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Caskio's Blog

I plan on creating a few blogs about my thoughts and feelings on past, current, and future MMO gaming I experience.

Author: Caskio

My MMO History and Changing Interests

Posted by Caskio Monday September 20 2010 at 11:32AM
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 The first MMO I ever played was Star Wars Galaxies. It started with open beta and ended there for about 7 months when I eventually purchased the game. From there I played the game for over 3 years. I experienced the JTL expansion, which was annoying at best, the Combat Upgrade, which I actually liked better, and the Wookie expansion, then finally the Mustafar expansion with the New Game Experience. The NGE was not enough to make me quit a game I still found fun and enjoyable.

During my time playing SWG, I expanded my MMO portfolio. I played and enjoyed Planetside up to the point when the trial was canceled and the population dropped dramatically. I also picked up 9Dragons, a free to play grind-fest. However, I really enjoyed the combat and community in 9Dragons. I also played other free to play MMOs, but none of them really stuck out like 9Dragons for myself. Up to this point I went from a Star Wars themed sandbox to grindy linear gameplay. I spent months in 9Dragons to not get very far at all and I still played it while it was in Acclaim's hands.

I eventually got bored and stopped playing MMOs altogether and moved on to Coutner-Strike:Source. I played CSS for awhile until Funcom's Age of Conan was released. Friends I met from SWG and CSS joined me in playing this game. It was a good game and provided months of enjoyment. However, I was bored again as all I could see to do after hitting max level was PvP and raiding, and that was not enough to keep my interest. It lacked a social aspect of the game. I twas just fight, fight, and fight some more. I ended up bouncing between Age of Conan, City of Heroes/Villains, and other free to play MMOs on the market. Nothing could hold my attention like SWG could for all those years.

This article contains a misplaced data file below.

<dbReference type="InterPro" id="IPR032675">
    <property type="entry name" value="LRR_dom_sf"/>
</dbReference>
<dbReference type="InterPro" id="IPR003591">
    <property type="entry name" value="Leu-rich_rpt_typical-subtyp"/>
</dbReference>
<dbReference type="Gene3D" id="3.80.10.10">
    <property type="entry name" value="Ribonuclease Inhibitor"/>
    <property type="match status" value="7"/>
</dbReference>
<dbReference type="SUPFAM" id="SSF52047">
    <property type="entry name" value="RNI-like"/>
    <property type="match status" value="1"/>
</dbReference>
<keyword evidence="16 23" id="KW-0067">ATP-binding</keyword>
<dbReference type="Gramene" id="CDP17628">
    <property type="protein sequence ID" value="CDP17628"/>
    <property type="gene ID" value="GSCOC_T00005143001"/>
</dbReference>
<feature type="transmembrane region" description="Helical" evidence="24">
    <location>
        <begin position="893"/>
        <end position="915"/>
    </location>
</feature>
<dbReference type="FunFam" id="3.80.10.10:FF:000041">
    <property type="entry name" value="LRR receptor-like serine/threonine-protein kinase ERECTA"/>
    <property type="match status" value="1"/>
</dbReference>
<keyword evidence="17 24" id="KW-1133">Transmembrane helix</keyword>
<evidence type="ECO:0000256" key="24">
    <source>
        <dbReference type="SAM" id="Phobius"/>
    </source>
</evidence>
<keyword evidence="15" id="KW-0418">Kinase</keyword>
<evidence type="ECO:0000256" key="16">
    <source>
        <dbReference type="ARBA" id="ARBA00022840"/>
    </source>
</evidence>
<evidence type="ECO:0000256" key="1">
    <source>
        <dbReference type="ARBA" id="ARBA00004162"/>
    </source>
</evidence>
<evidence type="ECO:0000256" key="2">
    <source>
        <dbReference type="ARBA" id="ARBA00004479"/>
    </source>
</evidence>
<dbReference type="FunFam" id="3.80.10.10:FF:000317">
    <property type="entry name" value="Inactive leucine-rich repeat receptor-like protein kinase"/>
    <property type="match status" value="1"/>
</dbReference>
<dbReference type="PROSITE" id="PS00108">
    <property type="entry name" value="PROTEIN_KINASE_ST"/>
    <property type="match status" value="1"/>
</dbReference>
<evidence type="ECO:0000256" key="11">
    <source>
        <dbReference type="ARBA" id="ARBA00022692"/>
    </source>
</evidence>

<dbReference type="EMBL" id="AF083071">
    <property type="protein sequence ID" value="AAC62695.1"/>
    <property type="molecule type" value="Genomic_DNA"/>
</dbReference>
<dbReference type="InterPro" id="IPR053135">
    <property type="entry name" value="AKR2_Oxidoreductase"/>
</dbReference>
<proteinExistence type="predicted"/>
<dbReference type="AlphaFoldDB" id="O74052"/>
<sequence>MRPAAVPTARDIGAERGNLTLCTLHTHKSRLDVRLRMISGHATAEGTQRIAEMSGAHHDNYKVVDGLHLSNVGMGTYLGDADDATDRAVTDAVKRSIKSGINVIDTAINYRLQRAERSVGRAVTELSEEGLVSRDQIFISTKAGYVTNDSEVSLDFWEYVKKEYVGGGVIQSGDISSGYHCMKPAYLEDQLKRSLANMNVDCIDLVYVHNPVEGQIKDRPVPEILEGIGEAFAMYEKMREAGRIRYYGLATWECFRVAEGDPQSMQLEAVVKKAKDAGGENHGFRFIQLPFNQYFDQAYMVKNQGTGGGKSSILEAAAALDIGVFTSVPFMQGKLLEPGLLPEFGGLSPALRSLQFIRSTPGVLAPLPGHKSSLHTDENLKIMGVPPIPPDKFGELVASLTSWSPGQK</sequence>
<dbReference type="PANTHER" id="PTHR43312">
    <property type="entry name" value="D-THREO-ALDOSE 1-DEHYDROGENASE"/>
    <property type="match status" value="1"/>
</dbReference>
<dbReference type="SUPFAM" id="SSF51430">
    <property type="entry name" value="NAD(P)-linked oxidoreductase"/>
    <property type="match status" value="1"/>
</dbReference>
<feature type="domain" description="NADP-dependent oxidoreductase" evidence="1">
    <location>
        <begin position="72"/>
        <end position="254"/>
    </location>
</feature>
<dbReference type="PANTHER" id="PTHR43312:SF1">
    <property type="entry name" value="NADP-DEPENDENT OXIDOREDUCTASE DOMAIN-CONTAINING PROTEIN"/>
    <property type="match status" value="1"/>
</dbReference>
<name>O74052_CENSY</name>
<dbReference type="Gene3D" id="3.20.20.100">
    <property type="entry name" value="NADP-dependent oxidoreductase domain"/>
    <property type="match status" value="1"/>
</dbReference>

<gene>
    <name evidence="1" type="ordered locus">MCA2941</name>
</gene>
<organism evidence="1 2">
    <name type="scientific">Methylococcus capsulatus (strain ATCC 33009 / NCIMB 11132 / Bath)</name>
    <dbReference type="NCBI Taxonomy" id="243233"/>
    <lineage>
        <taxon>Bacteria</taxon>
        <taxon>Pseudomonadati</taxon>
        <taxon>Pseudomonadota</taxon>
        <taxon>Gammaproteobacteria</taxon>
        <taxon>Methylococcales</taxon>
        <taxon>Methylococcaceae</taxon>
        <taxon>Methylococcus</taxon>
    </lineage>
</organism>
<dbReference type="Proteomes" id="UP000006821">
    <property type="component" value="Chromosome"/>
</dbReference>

I tried to go back to SWG and could not get into the game as it did not have that exciting factor it once had. The community I knew was long gone and I was not up to the task of finding new friends in an MMO where people are constantly coming and going. I will admit I did try the SWG Emulator Project and uninstalled it the same day. I lost my interest in SWG's gameplay whether it was new or old.

After all this I would set my sights on Aion: Tower of Eternity. Two weeks into the game I felt bored. The combat was slow and the grind heavy. I am a bit OCD when it comes to figuring out my grind time and efficiency, which I'm sure contributed to a feeling of despair knowing how long it was going to take to level. After this I would continue trying new free to play MMOs and constantly quitting them within a mater of a few weeks.

Why can't I find an MMO I really want to play for longer than a month? The answer to this question is my gameplay interests changed. I no longer want to feel equal to a single regular mob. I want to feel epic. When I think of regular mobs I think of the Joker's goons, easy to take them all on and then move to the Joker one on one. So after bouncing around on MMOs I already bought or were free to play I found a game I felt worthy of a Life-Time Subscription, Champions Online.

I would find myself playing Champions Online on a daily basis with the rare week long break. This game with it's costume customizing and combat style of fighting multiple enemies at once felt incredibly fun. I played enough characters to max (4 almost 6) that I knew a lot about the game and could answer some one's concern on a quest without know which step they were working on. I also tried Star Trek Online during beta and found it was just not what I wanted to play. In my opinion, STO's space combat was fun but slow, and the ground combat was annoying and frustrating.

I can easily tell my MMO interests and needs have changed over time, but somethings never changed. As typical, I never read the quest giver's text, I was only interested in the reward at the end. There's only so much raiding I can take before I end up wiping everyone because I fell asleep at the keyboard. All in all, there are things I hope some MMOs bring to the table that can satisfy a large community, but more importantly design it's features to support and sustain that community. For me, an MMO without the social design is an empty shell of just combat and progression to eventually reach the end and move on to the next MMO.

MMORPG.com writes:
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